The years between 1675 and 1685 were marked by repeated catastrophes, involving wars and revolts, dearths and plagues, and unprecedented weather conditions. Not surprisingly then, across Christian Europe, many believers imagined the fast approaching end of the existing world.
It was in 1678 that the first part of John Bunyan’s Pilgrim’s Progress described the simple Christian beginning his quest after discovering the powerful text, “Flee from the wrath to come!” If all the other disasters were not proof enough of the Last Times, 1680 actually brought a startling heavenly sign in the form of the Great Comet. (The word “disaster” itself derives from the Italian for “bad star”).
As so often happens, turmoil and violence begot apocalyptic views, but by no means among the usual suspects of the radical sects – Baptists like Bunyan. Once upon a time, scholars tended to assume that the rise of Enlightenment from the 1660s onwards meant a declining interest in such ideas among mainstream scholars and churches. In England, as we know, this was the age of the Royal Society, and the towering intellects of the Cambridge Platonists. Now, though, we realize just how strongly older apocalyptic ideas survived among the mainstream and orthodox, and they boomed around 1680 among such otherwise respectable Puritan clerics as Richard Baxter. Isaac Newton’s occult and millenarian obsessions are well known.
Apocalyptic thought coexisted remarkably easily with modernity, and even Enlightenment.
Another of the great minds of the age was Henry More, the Platonist and Fellow of the Royal Society, but his publications at this time included Apocalypsis Apocalypseos (1680), on Revelation, and his 1681 exposition of the Book of Daniel.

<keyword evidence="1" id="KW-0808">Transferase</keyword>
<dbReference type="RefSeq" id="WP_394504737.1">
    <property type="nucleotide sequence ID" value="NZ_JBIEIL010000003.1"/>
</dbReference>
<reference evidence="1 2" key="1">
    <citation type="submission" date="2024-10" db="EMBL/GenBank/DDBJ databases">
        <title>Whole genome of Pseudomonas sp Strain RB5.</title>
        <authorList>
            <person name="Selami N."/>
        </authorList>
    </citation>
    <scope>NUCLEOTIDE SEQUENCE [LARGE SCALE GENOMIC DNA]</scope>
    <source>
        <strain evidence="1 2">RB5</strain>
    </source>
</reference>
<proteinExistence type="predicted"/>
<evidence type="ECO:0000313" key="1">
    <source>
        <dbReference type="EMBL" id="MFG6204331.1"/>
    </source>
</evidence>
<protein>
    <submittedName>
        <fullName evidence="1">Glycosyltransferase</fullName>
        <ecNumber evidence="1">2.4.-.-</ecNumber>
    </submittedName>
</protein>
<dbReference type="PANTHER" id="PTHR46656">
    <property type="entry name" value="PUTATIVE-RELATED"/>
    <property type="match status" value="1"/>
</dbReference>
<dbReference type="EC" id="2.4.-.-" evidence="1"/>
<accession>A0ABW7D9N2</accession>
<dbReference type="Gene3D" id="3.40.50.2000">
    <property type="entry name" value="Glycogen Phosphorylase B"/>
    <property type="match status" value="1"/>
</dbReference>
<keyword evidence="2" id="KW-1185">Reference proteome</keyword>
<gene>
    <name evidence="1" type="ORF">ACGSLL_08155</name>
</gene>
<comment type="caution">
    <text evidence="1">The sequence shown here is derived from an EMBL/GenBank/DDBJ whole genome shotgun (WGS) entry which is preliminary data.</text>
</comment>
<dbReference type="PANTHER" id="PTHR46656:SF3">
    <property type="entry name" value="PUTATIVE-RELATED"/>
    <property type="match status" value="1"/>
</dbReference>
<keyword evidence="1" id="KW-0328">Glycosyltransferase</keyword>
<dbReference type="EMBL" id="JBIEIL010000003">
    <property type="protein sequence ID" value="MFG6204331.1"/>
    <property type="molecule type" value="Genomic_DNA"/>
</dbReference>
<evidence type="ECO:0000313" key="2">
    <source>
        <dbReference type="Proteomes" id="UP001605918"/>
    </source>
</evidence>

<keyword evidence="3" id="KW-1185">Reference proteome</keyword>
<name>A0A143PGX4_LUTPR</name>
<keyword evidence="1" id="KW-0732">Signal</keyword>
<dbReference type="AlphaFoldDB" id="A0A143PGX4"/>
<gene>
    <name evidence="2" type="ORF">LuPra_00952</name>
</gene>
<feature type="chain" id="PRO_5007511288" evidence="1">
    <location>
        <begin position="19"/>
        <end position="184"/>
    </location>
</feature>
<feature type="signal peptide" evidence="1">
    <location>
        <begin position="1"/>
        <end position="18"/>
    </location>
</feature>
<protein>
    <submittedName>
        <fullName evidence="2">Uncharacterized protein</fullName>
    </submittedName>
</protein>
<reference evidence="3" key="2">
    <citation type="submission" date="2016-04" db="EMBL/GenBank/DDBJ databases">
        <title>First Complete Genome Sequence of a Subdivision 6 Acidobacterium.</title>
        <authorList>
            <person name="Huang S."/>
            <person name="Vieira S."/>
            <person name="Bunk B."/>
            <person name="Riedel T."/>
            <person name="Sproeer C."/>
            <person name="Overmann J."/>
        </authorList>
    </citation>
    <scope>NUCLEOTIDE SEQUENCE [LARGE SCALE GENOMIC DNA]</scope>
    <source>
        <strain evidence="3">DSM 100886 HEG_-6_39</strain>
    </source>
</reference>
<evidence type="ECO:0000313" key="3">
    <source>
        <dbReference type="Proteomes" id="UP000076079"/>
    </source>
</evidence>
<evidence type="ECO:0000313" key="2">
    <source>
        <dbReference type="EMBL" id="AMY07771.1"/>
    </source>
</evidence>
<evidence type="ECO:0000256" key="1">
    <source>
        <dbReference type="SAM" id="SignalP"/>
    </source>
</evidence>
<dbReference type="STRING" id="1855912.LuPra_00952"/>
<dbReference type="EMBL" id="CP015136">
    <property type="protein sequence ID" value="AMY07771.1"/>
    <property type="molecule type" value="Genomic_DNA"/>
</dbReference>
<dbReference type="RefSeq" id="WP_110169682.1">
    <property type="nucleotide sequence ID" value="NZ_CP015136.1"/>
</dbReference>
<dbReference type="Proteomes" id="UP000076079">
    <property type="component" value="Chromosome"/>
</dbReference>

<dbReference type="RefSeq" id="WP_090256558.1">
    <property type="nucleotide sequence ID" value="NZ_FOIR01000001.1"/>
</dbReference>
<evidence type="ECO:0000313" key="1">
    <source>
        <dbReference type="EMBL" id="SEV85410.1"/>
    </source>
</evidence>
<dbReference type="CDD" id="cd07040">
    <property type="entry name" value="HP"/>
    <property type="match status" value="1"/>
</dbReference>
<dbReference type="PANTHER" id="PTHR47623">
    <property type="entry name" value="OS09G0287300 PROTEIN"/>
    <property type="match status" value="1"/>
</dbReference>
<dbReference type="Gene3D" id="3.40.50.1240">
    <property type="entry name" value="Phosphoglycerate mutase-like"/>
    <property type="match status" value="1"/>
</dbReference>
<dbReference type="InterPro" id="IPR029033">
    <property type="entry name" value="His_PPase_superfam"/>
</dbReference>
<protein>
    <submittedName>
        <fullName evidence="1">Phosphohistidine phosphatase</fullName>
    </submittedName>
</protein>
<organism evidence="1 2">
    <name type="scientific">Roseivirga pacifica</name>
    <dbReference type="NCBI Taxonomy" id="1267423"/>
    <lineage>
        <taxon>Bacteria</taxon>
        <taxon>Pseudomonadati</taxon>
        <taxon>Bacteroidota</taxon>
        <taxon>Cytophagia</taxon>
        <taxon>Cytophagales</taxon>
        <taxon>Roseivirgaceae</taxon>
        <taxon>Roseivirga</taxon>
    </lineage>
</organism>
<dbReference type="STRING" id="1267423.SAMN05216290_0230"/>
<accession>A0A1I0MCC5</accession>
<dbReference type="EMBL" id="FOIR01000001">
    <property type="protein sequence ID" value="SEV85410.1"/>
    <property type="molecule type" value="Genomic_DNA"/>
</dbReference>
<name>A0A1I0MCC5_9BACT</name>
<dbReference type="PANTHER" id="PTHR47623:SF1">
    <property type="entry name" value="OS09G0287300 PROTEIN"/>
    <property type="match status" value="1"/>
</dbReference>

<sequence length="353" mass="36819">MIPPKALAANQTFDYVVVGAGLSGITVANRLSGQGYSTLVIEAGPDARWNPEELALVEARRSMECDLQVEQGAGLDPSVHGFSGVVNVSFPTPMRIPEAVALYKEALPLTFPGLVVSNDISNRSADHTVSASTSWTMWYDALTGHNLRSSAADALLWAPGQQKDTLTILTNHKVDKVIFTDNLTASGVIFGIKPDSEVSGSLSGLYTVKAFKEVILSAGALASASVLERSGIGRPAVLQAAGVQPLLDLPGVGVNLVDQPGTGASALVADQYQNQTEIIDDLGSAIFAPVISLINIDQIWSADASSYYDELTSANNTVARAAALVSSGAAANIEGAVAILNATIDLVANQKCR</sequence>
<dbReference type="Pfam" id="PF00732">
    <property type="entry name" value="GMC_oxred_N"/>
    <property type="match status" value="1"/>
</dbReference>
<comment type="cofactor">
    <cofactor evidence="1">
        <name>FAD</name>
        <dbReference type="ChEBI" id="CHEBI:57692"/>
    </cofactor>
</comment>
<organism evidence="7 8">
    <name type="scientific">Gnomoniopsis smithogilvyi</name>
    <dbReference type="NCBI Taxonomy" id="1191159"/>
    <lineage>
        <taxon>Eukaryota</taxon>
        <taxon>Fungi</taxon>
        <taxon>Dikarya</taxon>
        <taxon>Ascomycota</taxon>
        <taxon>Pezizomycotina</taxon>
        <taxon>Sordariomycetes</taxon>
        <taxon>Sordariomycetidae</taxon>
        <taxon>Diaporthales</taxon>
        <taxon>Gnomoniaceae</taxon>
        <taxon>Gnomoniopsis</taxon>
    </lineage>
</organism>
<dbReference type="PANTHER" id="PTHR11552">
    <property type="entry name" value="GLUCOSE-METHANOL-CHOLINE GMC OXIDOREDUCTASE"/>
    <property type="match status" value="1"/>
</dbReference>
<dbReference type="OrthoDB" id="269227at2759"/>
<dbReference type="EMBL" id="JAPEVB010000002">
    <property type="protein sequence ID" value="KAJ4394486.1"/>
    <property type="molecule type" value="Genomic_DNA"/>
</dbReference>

Also in 1681, More was instrumental in the publication of Saducismus Triumphatus, one of the most significant works ever written in English on the subject of witches and the occult. Although published posthumously under the name of Joseph Glanvill (who died in 1680), it was extensively edited by More. In order to challenge prevailing skepticism, and to assert the imminence of apocalypse, Saducismus Triumphatus offered a stunning array of case-studies of witches, ghosts, apparitions and poltergeists. Among other lasting impacts, the book exercised a potent influence on Cotton Mather, who some years afterwards had to interpret the disturbing events at Salem.
In 1694, his Transylvanian-born disciple Johannes Kelpius led the sect’s emigration to the Philadelphia area. Following a cryptic passage in Revelation, they founded the “Society of the Woman in the Wilderness.” Those “mystics of the Wissahickon” made south-eastern Pennsylvania a center for radical religious experimentation through the following century (witness the legendary Pietist monastic settlement at Ephrata Cloister). Kelpius had the honor of being cited respectfully by Isaac Newton, in the context of his observations of the Great Comet.
Readers today might find it difficult to draw lines between “modern” science and what they imagine to be pre-scientific thought. That is nowhere more apparent than among the German mystics of that era, who combined apocalyptic thought with highly developed astronomy and mathematics. They also delved deeply into astrology, alchemy, the occult, and the magical properties of plants and stones. Kelpius had as much in common with the magus Prospero as with Robert Boyle.
In matters of religion and science, never, ever, try to draw sharp lines between the Early Modern period and the Enlightenment.
One very useful book on the era is Warren Johnston Revelation Restored: The Apocalypse in Later Seventeenth-Century England (2011).